The Bangladesh Garment Manufacturers and Exporters Association (BGMEA) has denied the accusation of worker abuse at a garment factory that supplies clothes for Canadian brand Lululemon.
The Guardian, a UK-based newspaper, has recently made the allegation in a report titled "Workers making £88 Lululemon leggings claim they are beaten".
The report said a few garment workers of Youngone, which had manufactured clothes for the famous Canadian brand, claimed that supervisors and managers abuse them physically and verbally.
The garment exporters association stated without any equivocations that abuse or torture is not tolerated within the industry and it strictly acted upon. Even if they are true, these incidents by no means reflect the situation at the factories which the association proudly claimed to be improving every day.
The report also said the Bangladeshi manufacturer pays a worker Tk9,100 per month which is well below Tk16,000 the unions have long been demanding.
Produced as part of the Guardian's collaboration with Humanity United, a US-based foundation, the report went on to state that workers have even been denied to leave despite being sick.
The BGMEA in its statement claimed that workers of Youngone are paid well above the nationally set minimum wage of Tk8,000.
The Guardian report makes several allegations against a garment manufacturer of good repute and the reporter has not bothered to contact the factory management or its owners for reaction or comments over the allegations.
"The report quotes a number of other experts and activists who are noted critics of the RMG industry. But there was no attempt to contact the BGMEA for its comments regarding the supposed allegations," claimed the BGMEA statement.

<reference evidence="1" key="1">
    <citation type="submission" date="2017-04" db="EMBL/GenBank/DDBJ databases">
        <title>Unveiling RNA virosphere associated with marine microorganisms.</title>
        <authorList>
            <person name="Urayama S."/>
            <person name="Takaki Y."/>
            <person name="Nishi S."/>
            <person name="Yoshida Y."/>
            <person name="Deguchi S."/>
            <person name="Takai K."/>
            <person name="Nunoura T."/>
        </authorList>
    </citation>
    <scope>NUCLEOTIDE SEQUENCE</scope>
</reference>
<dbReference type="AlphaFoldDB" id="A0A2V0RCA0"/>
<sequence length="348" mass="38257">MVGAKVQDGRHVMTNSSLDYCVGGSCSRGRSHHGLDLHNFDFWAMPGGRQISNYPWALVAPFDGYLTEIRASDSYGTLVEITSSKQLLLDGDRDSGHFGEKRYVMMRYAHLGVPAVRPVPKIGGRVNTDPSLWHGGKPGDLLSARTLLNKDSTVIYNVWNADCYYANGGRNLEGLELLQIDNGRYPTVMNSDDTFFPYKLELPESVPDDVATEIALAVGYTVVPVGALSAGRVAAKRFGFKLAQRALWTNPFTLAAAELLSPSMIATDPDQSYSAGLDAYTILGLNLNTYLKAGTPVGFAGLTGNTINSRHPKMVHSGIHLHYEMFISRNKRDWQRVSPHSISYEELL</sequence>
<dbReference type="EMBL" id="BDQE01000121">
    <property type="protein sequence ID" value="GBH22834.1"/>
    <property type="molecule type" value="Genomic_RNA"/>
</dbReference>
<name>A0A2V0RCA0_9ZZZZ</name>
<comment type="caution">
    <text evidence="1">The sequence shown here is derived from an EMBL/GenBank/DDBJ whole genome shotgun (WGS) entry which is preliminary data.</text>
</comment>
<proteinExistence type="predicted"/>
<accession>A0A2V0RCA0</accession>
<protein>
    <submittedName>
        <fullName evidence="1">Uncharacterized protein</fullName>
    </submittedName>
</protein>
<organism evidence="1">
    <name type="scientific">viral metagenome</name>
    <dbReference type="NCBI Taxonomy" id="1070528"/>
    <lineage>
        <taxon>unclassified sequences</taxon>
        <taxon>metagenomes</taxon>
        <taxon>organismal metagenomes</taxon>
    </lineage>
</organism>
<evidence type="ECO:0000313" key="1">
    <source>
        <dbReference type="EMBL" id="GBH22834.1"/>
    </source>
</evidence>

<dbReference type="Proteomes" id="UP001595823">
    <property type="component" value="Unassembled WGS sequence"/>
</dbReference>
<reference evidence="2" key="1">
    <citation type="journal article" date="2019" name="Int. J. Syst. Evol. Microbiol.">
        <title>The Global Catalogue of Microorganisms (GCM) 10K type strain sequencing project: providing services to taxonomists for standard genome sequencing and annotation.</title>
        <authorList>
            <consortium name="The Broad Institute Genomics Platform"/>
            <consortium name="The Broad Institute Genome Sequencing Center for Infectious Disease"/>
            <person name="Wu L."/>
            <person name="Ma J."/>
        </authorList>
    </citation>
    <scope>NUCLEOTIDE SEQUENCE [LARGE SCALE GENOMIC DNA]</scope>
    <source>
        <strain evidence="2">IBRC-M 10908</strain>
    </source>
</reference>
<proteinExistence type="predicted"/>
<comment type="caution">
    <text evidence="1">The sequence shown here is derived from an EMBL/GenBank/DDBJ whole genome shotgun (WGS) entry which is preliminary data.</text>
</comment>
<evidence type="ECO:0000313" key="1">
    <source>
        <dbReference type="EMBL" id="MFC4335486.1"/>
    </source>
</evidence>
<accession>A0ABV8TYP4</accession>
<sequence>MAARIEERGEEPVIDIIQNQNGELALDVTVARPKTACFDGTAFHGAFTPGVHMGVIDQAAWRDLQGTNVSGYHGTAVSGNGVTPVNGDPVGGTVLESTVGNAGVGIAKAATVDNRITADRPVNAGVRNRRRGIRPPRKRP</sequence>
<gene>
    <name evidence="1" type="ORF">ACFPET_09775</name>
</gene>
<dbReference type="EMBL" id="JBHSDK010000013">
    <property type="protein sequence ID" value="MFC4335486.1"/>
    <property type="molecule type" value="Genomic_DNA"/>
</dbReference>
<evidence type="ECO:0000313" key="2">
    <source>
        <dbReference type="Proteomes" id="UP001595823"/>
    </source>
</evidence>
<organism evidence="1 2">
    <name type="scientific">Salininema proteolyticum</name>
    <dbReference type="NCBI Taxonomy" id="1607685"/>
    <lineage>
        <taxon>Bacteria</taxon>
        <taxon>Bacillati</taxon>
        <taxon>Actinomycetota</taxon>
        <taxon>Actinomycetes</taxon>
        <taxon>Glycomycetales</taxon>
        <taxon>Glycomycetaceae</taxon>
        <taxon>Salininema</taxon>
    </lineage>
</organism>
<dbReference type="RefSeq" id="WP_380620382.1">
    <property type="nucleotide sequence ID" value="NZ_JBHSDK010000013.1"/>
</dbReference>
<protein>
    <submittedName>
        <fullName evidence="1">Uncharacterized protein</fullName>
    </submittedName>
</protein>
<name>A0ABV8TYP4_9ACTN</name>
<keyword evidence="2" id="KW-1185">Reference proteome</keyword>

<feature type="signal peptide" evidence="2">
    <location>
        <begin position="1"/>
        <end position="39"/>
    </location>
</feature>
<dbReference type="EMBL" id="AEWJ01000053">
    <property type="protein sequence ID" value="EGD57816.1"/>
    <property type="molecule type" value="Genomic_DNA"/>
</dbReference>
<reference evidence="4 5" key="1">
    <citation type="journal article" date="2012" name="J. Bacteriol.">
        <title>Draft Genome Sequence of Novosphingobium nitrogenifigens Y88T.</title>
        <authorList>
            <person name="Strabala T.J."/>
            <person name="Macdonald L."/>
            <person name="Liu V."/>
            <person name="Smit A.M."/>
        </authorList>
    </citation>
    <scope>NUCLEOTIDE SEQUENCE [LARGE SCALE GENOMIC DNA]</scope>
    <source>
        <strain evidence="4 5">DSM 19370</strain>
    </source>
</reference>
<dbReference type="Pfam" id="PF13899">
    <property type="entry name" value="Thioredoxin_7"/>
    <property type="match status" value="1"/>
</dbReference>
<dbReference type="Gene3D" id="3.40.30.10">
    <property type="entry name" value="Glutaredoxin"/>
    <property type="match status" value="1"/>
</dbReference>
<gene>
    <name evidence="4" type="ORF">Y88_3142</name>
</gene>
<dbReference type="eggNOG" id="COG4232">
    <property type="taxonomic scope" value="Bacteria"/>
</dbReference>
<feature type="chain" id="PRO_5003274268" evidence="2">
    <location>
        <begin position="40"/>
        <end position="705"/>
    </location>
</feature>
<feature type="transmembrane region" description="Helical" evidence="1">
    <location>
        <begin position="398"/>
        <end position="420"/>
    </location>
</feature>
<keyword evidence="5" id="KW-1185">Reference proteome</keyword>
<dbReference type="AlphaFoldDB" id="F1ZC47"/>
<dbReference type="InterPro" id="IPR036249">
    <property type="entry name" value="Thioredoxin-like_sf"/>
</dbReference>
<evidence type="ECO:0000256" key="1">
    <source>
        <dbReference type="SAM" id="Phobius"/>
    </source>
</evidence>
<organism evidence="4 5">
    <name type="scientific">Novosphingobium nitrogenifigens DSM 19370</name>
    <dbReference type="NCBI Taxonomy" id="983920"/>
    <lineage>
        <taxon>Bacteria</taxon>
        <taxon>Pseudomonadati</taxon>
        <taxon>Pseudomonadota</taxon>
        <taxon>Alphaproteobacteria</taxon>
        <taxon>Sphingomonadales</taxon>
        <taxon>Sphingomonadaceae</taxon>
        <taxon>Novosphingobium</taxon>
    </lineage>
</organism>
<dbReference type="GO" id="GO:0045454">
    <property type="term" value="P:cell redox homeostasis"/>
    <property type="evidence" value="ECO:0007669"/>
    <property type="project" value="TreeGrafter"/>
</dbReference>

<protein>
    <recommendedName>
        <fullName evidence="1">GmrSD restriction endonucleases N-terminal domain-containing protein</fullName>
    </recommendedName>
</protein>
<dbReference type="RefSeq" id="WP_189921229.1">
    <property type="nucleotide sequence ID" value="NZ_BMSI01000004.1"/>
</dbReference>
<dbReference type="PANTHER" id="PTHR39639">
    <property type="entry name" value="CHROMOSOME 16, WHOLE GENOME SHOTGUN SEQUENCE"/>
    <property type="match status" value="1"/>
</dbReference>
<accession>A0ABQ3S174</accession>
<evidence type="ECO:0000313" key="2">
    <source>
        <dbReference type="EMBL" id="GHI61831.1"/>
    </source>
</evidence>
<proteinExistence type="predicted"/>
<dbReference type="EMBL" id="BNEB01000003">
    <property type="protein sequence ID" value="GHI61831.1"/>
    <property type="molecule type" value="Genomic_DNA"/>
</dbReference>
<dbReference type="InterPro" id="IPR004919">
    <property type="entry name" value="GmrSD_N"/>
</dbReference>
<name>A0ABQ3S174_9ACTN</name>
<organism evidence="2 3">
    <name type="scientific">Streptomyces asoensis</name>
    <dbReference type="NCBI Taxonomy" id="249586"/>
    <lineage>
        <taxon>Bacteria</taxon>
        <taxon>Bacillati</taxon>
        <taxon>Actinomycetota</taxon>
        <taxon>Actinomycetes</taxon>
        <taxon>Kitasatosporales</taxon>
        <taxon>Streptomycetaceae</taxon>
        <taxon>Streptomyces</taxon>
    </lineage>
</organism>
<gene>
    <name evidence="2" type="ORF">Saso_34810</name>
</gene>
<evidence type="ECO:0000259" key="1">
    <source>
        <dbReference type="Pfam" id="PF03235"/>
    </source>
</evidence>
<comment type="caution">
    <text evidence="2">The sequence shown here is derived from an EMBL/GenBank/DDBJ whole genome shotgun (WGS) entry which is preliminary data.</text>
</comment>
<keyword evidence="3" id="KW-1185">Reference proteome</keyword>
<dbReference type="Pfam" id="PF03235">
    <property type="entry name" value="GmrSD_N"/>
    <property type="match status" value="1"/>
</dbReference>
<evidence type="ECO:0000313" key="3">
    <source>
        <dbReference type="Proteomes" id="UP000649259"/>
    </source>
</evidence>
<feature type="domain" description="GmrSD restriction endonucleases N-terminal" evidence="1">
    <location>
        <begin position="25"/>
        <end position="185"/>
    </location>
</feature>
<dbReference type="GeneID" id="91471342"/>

"The report quotes just a handful of workers and their previous experience to substantiate the claim made in the headline which suggests that it is almost an institutional practice at Youngone to torture its workers," it added.
The Guardian report also quoted Anna Bryher from Labour Behind the Label citing a "recent survey" that found 80 percent of Bangladeshi workers making clothes for international companies had experienced or witnessed sexual harassment and abuse in the workplace.
The BGMEA in its statement said not only was it irresponsible to have a noted activist cite a survey that tarnishes the image of the entire industry in Bangladesh, but the fact that the Guardian leaves research to its sources is also rather unfortunate.
While it is understandable that the workers making allegations would prefer to remain anonymous, the BGMEA wonders why the source of the "recent survey" that was cited was also kept from the Guardian's readers.
Bangladesh's garment industry has about 4,6000 factories with almost 4.5 million workers and is the second-largest garment manufacturer in the world. The allegations of a handful of workers and an anonymous survey should not be used in such a manner as if that is symptomatic of the entire industry.